There is then the bigger question of whether the culture of mysogyny, misanthropy and down right malignancy that exists on the internet is there simply because sites like Reddit don’t object to people behaving in such a way on their property. Would we have such a poisonous subculture on the web if big sites like Reddit actually exercised their right to exert social pressure on their uses by saying “Hey, not cool bro, gonna ban you for a bit so you can think about what you’re saying/posting. Come back when you’ve grown up.” Attitudes and culture can only be changed by social pressure, not by legislation, as those who’s attitude you would change will ultimately resent such legislation (and in the US such legislation would be impossible to implement anyway, due to the 1st amendment) and deliberately make their views even more extreme (even if they were not sincerely held) simply out of pique or spite.
    It’s a tricky situation, which can only be resolved by the silent majority standing up and saying “We will not let this stand.”

    • Posting elsewhere on the Internet doesn’t change the issue. You just replace “Reddit” with the ISP allowing access to the independent site. There’s going to be some private-entity 3rd party involved somewhere.

      Also, remember in this conversation, there are mixed meanings of “Reddit”. There’s “Reddit” the company, and “Reddit” the community. The company does not (can not) monitor all traffic/conversations on such a massive site. Therefore, they are unable to ban accounts / reply with “not cool bro”, based on the content of one post. The community is perfectly capable of the “not cool, bro” response, and does respond in that manner when appropriate. The answer to your question “Would we have such a poisonous subculture…?” is an obvious “Yes!”. The community is made up of millions of people, and some of them are assholes. Just as in real life, the assholes tend to congregate together into smaller and smaller subreddits/subcultures as the majority of the community persists with the “not cool, bro”s, but they don’t just disappear because you don’t agree with them.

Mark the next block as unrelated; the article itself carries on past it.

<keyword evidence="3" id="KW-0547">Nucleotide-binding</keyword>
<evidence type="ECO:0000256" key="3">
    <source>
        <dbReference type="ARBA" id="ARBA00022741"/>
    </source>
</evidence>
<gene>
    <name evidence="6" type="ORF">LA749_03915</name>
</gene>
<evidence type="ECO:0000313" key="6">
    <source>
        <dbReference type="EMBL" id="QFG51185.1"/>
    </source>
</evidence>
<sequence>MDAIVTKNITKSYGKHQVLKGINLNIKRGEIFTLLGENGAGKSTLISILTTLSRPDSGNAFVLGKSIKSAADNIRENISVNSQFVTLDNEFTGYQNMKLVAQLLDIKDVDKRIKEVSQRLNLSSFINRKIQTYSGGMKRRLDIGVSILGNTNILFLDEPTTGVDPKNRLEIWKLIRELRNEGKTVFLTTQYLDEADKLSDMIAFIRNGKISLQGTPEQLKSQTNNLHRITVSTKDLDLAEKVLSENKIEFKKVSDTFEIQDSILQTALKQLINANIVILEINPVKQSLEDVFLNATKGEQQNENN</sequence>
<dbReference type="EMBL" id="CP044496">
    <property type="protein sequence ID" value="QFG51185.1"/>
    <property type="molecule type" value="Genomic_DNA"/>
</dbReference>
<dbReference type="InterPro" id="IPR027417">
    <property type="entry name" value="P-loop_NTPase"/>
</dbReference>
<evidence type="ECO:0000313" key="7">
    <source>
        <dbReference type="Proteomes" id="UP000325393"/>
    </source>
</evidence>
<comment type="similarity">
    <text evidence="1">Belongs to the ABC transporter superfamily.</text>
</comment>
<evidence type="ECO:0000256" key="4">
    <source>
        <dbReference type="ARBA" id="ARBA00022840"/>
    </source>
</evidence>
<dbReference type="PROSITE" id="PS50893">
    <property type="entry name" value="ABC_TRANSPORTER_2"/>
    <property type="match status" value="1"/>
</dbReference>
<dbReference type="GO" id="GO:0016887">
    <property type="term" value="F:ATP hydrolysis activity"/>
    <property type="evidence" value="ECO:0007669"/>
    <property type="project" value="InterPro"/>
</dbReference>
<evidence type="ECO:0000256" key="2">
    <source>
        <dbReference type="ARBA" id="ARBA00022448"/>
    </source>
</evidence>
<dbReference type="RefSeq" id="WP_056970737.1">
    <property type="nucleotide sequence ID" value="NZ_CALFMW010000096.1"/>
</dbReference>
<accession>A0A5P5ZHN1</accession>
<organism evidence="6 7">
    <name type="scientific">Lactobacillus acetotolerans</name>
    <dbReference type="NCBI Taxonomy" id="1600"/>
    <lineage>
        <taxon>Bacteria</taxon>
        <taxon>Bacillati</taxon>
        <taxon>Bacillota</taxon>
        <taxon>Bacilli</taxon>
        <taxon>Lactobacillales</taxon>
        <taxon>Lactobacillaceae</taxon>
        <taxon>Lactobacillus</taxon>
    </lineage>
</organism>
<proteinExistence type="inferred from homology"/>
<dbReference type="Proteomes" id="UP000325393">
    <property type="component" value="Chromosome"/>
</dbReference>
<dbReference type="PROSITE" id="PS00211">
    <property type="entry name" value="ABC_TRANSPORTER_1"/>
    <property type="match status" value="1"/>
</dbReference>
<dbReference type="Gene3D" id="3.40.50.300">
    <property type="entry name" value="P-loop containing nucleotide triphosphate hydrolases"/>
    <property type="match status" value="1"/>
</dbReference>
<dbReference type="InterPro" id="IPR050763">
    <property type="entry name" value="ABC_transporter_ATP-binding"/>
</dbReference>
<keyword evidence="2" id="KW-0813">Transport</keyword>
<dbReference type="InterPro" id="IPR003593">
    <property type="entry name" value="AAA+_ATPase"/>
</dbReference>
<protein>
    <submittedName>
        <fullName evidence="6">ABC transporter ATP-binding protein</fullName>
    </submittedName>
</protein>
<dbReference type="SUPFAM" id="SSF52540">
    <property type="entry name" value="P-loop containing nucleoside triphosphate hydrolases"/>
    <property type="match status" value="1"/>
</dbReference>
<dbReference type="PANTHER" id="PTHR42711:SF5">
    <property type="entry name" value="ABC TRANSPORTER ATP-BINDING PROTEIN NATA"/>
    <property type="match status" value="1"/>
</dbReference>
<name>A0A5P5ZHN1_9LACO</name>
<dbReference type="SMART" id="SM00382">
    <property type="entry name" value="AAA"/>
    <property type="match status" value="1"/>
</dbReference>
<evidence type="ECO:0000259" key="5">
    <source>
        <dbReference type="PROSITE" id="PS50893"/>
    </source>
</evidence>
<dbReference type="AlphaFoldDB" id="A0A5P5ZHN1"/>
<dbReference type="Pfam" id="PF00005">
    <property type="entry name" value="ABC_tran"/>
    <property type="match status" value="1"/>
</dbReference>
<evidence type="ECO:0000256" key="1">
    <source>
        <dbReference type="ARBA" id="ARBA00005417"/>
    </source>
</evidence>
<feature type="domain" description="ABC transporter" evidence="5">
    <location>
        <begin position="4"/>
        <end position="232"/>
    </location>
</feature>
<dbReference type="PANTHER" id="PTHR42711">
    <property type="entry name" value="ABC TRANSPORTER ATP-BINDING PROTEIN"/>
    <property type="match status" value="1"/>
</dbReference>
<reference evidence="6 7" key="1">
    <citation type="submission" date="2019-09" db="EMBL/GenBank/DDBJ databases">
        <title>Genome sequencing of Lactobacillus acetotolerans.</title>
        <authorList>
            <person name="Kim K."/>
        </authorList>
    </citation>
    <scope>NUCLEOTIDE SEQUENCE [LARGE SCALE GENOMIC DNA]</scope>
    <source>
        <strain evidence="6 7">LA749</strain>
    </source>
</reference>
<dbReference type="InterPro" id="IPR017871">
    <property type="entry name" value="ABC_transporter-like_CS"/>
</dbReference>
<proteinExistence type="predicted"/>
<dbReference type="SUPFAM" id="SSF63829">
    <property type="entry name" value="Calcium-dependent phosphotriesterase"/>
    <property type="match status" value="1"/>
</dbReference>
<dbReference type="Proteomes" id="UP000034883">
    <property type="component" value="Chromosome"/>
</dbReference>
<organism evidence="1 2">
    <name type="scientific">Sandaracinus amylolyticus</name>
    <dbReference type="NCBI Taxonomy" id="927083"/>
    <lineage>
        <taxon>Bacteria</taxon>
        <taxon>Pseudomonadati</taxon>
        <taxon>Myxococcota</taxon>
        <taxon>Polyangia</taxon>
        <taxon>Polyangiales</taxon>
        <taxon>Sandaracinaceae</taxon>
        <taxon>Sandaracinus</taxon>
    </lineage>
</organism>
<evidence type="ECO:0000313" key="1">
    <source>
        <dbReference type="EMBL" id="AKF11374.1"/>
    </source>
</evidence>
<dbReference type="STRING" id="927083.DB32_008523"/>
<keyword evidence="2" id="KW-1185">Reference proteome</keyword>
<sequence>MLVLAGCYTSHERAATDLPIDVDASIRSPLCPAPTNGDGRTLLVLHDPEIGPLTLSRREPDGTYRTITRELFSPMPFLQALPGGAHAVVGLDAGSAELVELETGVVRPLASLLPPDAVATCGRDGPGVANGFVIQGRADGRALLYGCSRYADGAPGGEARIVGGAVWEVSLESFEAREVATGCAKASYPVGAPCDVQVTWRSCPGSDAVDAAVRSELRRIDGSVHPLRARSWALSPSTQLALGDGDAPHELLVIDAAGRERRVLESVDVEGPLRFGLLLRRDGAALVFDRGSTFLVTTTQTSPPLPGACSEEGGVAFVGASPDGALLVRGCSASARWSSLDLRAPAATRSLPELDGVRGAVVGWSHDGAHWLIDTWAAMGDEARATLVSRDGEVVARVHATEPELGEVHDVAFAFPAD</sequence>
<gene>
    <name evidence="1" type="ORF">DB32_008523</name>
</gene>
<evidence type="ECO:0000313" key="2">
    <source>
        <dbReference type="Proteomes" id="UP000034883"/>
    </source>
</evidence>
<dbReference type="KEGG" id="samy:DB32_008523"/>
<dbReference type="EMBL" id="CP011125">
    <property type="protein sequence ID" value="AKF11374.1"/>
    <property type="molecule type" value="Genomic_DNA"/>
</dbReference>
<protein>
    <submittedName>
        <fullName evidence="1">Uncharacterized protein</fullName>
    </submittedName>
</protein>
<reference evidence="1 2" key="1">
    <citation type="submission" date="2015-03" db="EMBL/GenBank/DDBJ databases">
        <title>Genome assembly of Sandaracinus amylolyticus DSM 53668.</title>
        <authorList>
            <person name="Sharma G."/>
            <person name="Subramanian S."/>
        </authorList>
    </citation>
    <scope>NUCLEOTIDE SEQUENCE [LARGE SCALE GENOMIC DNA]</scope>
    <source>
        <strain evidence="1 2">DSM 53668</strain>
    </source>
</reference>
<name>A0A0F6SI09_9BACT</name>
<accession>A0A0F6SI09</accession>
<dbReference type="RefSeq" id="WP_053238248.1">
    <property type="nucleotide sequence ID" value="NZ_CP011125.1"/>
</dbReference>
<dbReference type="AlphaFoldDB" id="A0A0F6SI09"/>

The Internet (or Reddit) doesn’t make assholes or misogynistic/misanthropic subcultures. They exist IRL, and express themselves on the Internet, just like everyone else.

  2. That first instance of “Violentacres” should be “Violentacrez”

  3. avatar Preston L. Bannister says:

    What you missed in the above is mention of the balance between free speech and anonymity.

    Free speech tends to be more civil when the identity of the speaker is known. If you expect to be judged by what you say, then you are more considerate of the judgement of others. We care about our reputation.

    Anonymous speech has some value, when the speaker has something worthwhile to say, but expects possible harm from speaking. But there needs to be limits. Experience shows that unlimited anonymous speech tends toward massive abuse.

    How to get the best, while avoiding the worse?

    Relying on some sort of central authority, or the judgement of an amoral business, seems chancy.

    One approach, in the case of Reddit – allow posters to be anonymous, but require moderators to be public. This protects those that need protection, but filters through a moderater more inclined to civil behavior.

  4. What? Privileged geeks acting in ways that would shame even a stereotypical frat house? Say it ain’t so. The misogyny (and racism, and various other bigotries) of geek culture has been around for decades (geeks are surrounded by the rest of the world, after all), and high-sounding appeals to principal that just happens to enable further nastiness are mostly so much twaddle.

    As long as reddit’s users and moderators keep thinking violent misogyny is OK, it will be there, and that will probably be until Conde Nast takes some kind of serious hit to earnings as a result.